Militants said to gain ground in south Yemen
Hundreds of Yemeni and foreign fighters, including members of an Al Qaeda affiliate, are pouring into a provincial capital after government forces fled in chaos, according to a local official and a fighter who described himself as an Al Qaeda member.
The situation in Zinjibar, capital of the southern coastal province of Abyan, reflects the paralysis in Yemen’s security and political structure as President Ali Abdullah Saleh struggles to remain in power.
Saleh, who has faced months of pro-democracy protests, was wounded last week in a rocket attack by clan rivals and is receiving medical treatment in Saudi Arabia.
The chaos in Yemen has provided an opening for tribal fighters to assert themselves in some parts of the country, and to Al Qaeda in the Arabian Peninsula, a militant group that has targeted the United States.
The head of Zinjibar’s city council, Col. Qasim Muhammed Hadi, said fighters descended from the mountains and entered the city unopposed in late May. Hadi said he alerted local security forces, but neither the army nor police responded.
The Abyan provincial governor also requested help, but found that security commanders had all fled the city, Hadi said.
“Credible local citizens confirmed to me recently that they had seen foreigners with Al Qaeda militants including men of Saudi, Somali and Sudanese nationalities,” said Hadi, who has fled to the city of Aden. He said more fighters were coming, and he feared that the city was becoming a haven for Islamic militants.
An estimated 30,000 people had fled to Aden and nearby Lahj province, he said.
Government units launched airstrikes Wednesday and were shelling the city. Officials said they had killed 30 insurgent fighters Tuesday.
Just days ago, U.S. officials and Western analysts had dismissed the idea that Al Qaeda in the Arabian Peninsula had seized any territory.
A U.S. official briefed on the latest intelligence reports said Wednesday that the militant group had not taken over Abyan province, but “there is a pretty big AQAP presence in Zinjibar.”
“AQAP-affiliated folks have had some success against the Yemeni security forces in that city, and it’s an important city,” the official said. “But they don’t really have the capability to take and hold areas for any length of time.”
The self-described Al Qaeda member, reached by telephone, said seizing Zinjibar was the first step in establishing an Islamic state.
“Youths from almost all parts of Yemen are arriving in Abyan to join in the fight,” said the man, who identified himself as Abed Rabbo Abed. They call themselves Ansar al Sharia, or Supporters of Islamic Law, he said.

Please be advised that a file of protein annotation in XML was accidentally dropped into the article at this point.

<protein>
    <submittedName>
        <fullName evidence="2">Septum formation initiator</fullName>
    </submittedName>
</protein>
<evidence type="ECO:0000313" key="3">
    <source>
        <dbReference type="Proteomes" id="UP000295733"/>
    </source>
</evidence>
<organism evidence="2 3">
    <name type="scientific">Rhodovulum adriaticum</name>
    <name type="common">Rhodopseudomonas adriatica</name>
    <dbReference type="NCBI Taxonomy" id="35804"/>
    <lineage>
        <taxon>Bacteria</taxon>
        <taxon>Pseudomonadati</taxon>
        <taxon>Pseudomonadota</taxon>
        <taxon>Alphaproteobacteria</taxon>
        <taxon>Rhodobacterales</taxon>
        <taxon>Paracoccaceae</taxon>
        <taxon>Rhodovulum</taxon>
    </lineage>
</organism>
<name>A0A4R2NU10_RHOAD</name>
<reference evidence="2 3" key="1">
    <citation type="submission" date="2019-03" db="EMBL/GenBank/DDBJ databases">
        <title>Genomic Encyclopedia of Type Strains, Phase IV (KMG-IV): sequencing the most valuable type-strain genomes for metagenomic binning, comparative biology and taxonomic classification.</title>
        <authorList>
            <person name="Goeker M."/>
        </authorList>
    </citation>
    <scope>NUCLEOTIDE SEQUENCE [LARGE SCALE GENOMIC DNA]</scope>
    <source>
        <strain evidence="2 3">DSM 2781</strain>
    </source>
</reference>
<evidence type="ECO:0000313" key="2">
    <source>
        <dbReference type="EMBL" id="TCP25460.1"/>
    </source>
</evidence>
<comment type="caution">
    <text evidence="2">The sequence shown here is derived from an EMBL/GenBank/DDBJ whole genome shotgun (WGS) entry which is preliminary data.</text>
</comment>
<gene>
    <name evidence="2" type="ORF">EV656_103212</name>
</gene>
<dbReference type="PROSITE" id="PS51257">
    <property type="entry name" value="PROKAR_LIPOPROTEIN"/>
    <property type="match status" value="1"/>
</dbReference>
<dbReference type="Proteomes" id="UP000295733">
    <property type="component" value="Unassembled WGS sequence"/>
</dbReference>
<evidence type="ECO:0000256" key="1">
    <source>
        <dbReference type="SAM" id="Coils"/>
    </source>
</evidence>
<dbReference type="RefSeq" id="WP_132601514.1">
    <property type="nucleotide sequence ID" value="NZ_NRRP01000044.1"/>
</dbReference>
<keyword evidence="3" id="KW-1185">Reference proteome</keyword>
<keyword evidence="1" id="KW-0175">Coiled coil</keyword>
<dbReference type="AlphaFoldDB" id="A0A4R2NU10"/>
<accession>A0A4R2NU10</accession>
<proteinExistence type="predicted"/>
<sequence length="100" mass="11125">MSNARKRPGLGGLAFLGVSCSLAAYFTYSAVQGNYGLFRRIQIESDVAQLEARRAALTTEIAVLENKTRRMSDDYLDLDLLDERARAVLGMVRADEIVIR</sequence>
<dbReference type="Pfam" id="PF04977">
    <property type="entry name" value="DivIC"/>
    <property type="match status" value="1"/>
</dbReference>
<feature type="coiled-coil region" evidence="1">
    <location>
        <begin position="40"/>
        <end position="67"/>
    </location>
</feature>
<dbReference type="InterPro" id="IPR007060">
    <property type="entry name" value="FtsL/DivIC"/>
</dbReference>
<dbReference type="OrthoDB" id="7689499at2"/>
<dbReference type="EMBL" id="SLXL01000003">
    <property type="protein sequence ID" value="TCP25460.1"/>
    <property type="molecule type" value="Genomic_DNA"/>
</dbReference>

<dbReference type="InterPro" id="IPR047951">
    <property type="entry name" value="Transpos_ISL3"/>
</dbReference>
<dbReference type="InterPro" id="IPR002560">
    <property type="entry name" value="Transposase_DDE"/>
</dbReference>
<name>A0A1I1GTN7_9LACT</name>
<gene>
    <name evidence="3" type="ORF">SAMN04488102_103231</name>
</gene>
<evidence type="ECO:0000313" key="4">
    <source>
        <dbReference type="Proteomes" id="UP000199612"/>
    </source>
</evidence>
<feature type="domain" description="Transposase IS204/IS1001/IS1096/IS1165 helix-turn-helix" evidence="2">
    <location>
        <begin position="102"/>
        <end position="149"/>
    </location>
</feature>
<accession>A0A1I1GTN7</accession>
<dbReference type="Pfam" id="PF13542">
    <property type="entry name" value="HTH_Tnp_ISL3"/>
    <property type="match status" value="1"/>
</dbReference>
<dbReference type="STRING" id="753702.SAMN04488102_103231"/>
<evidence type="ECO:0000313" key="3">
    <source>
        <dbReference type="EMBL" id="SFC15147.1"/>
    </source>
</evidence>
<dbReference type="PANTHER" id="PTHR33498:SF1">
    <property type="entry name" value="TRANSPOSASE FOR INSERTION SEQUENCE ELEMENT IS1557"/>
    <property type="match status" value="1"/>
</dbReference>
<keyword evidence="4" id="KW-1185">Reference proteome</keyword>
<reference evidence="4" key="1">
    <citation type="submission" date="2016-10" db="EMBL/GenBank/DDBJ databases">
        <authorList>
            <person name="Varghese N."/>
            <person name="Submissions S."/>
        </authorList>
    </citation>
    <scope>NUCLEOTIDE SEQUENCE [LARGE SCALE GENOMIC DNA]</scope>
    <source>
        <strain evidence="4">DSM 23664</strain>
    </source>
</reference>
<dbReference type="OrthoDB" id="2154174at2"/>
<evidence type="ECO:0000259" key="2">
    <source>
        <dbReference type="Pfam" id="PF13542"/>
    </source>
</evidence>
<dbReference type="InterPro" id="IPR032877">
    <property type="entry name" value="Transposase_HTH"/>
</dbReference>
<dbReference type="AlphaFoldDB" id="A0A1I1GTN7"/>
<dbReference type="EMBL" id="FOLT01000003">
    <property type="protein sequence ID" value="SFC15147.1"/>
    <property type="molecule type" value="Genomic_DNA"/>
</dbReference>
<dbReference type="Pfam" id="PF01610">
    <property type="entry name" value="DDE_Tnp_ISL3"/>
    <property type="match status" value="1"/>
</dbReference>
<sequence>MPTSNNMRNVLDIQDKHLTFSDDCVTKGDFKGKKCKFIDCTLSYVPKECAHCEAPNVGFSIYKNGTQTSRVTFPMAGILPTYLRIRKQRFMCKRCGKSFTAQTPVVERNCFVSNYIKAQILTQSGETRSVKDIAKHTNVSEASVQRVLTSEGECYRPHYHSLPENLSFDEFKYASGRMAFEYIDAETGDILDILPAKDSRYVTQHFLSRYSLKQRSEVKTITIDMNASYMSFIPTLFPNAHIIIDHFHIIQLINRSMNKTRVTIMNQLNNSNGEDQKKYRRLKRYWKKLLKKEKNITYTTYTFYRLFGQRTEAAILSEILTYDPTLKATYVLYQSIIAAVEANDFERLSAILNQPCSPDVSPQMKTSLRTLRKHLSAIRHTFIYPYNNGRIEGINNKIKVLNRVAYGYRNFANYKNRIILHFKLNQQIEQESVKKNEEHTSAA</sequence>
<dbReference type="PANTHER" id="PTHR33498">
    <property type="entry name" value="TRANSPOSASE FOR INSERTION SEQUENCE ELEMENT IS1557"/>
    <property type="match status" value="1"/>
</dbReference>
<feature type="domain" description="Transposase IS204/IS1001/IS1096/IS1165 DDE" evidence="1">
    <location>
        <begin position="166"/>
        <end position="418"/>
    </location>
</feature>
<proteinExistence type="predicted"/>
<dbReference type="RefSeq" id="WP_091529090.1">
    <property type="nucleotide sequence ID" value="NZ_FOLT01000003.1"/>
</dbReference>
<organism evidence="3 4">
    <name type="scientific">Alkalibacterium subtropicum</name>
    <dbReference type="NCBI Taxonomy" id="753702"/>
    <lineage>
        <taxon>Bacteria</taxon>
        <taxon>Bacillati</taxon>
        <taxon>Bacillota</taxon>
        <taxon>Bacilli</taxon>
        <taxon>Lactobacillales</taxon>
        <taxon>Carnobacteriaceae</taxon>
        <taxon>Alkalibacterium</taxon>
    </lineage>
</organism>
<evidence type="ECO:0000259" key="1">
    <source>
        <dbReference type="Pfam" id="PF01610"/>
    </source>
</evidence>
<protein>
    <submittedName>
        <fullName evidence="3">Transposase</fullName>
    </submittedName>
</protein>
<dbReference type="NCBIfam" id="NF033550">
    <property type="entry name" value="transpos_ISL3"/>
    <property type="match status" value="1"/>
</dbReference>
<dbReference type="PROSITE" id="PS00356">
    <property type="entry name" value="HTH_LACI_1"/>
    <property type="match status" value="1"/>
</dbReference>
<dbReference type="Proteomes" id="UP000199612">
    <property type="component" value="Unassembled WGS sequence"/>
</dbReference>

The militants claim to control a mountain town north of Zinjibar, and a small stretch of coastal highway leading into the city. “Ansar al Sharia has set up checkpoints through the entire coastal road,” Abed said.
“When I arrived there, I saw all government departments controlled by Ansar al Sharia. They manage all the things there,” he said. The Yemeni military forces appeared demoralized, he said: “They cannot protect even themselves. They are panicked.”
Abed claimed that in one raid, Ansar al Sharia stormed a military base on Abyan province’s western border with Aden, where the fighters stole heavy weapons and equipment, including tanks.
It was unclear whether Saleh withdrew elite British and American-trained counter-terrorism units from the area just before Zinjibar fell because he needed the troops to guard Sana or whether, as some observers argue, he was trying to stoke Western fears by letting Islamic militants grab territory.
“This is a tactic used by the regime in an attempt to blackmail the West for more support,” said Yemeni political activist Abdul Ghani Iryani. “This is a problem that can be dealt with, and once the unrest is resolved, Al Qaeda in the Arabian Peninsula will be rooted out of Yemen.”
Princeton University-based Yemen expert Greg Johnsen said a long period of instability would benefit the militants.
“The longer the political paralysis in the capital and other major urban centers continues in Yemen, the better it is for Al Qaeda in the Arabian Peninsula,” Johnsen said.
The country continued to adjust Wednesday to the absence of Saleh, who has been in power nearly 33 years.
In the southern city of Taizz, armed men roamed the street, claiming to guard antigovernment demonstrators after clashes over the weekend between tribesmen and troops.
In Sana, demonstrators warned that they would form their own interim governing council if Saleh’s vice president did not take steps to hold elections.
Saleh’s supporters say the president will be back soon. However, U.S. officials have said Saleh has suffered severe burns and will need months to recover.
Boone is a special correspondent. Times staff writer Ken Dilanian in Washington and special correspondents Iona Craig and Shuaib M. Al-Mosawa in Sana contributed to this report.
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